SXSW Day 1 Recap: ‘EVERYBODY WANTS SOME’ and Friday night features shift fest into gear

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FullSizeRender (5)James Cole Clay & Preston Barta // Film Critics

The first day of South by Southwest is completely bonkers: the city starts to shut down, the locals get aggravated and for the first year President Barack Obama provided interactive badge holders the chance to bask in all of his glory and urged the tech industry that they can affect change.

It was, no doubt, a momentous occasion that was important, but it took a bit of the spotlight away from why we come here: to watch films.

Keep in mind, this is the time studios get free marketing in a carousel of major releases. At SXSW, you have to be careful when you choose your ultra-indies that are seeking distribution and festival favorites.

Opening night feature

EVERYBODY WANTS SOME!!, Richard Linklater’s spiritual-successor to DAZED AND CONFUSED, opened the fest in a big way last night. The air in the Paramount Theatre crackled with an electric fever as the lights came up and the end credits rolled off the screen.

Linklater has been carrying the torch for the Austin film scene for over 20 years. As festival director Janet Pierson introduced the opening night film, Linklater humbly dotted “I’ve had films here before, but this is the first time I’ve opened the festival” to a giddy crowd. Even actors Kurt Russell and Ethan Hawke were in attendance.

The cast of EVERYBODY WANTS SOME. Photo courtesy of Paramount Pictures.

The cast of EVERYBODY WANTS SOME. Photo courtesy of Paramount Pictures.

The premiere was part celebration of the film and part tribute to Linklater, who has been filming in the sun-scorched streets of Texas since his breakout film SLACKER in 1991. But the cool thing about his latest is you don’t have to be over 35 and or an appreciator of the ’80s lifestyle to admire Linklater’s aesthetic. It’s got a certain allure that makes it hard not to smile. You’ll slowly begin to notice a smirk to appear when the cast breaks out into a lip-sync rendition of the 1979 rap hit “Rapper’s Delight,” by The Sugarhill Gang.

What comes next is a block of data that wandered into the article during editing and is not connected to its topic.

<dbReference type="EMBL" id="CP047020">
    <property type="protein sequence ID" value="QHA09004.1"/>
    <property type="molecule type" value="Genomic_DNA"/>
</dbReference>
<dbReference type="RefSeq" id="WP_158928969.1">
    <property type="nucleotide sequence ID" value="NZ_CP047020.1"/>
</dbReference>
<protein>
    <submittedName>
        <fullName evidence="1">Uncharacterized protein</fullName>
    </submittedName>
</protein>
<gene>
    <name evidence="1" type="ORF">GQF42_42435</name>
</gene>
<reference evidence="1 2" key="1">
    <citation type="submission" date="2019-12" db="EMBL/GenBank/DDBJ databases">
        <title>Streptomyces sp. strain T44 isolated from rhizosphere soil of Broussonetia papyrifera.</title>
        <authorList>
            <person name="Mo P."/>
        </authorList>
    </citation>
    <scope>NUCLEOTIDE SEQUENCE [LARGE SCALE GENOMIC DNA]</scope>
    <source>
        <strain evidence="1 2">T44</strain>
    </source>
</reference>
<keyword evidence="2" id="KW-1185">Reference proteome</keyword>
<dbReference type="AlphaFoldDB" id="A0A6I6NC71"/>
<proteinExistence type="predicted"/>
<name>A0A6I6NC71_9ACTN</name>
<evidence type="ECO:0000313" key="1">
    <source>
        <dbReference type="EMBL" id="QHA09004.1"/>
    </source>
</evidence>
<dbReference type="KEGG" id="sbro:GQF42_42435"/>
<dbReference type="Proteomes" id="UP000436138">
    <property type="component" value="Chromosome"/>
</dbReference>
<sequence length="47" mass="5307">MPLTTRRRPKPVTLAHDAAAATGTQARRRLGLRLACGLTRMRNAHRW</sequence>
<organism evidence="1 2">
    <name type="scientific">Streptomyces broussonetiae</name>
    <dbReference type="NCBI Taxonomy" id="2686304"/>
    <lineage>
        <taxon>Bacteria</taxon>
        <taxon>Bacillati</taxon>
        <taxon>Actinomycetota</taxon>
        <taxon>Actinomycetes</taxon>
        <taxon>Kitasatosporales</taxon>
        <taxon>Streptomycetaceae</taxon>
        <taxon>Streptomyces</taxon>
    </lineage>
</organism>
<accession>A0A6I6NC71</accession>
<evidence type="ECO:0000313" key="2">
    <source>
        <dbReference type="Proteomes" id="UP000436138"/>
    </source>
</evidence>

Based on Linklater’s time throwing around a baseball at Sam Houston State University in Huntsville, the film follows a group of baseball players at a fictional Texas university that pass the time partying and putting each other through hazing situations.

“Almost everything in this movie, more or less, really happened,” said Linklater during the film’s post-screening Q&A. Linklater even gave a quick shout out to his fellow college teammates before his cast gave insight into their experience of working with him on the feature.

Linklater is a bit of a genre chameleon. He has always been completely unpredictable as a filmmaker. Whether he’s directing a 12-year epic about a boy growing up in Texas (BOYHOOD) or making a film about a struggling marriage (BEFORE MIDNIGHT), Linklater makes movies for himself, leaving us eager for his next outing.

While EVERYBODY WANTS SOME!! didn’t have the subtlety and richness of Linklater’s best work, it was an incredibly exhilarating film that left audiences with warm feelings of nostalgia and a film to rewatch when you feel like checking in on its full-of-life characters.

You can read our full review of the film here.

Episodics

It’s hard not to get a fear of missing out when events overlap and on the television front. Things have been heating up commencing with HBO’s new dark comedy VICE PRINCIPALS, which premiered at the Alamo Drafthouse Ritz located on 6th St.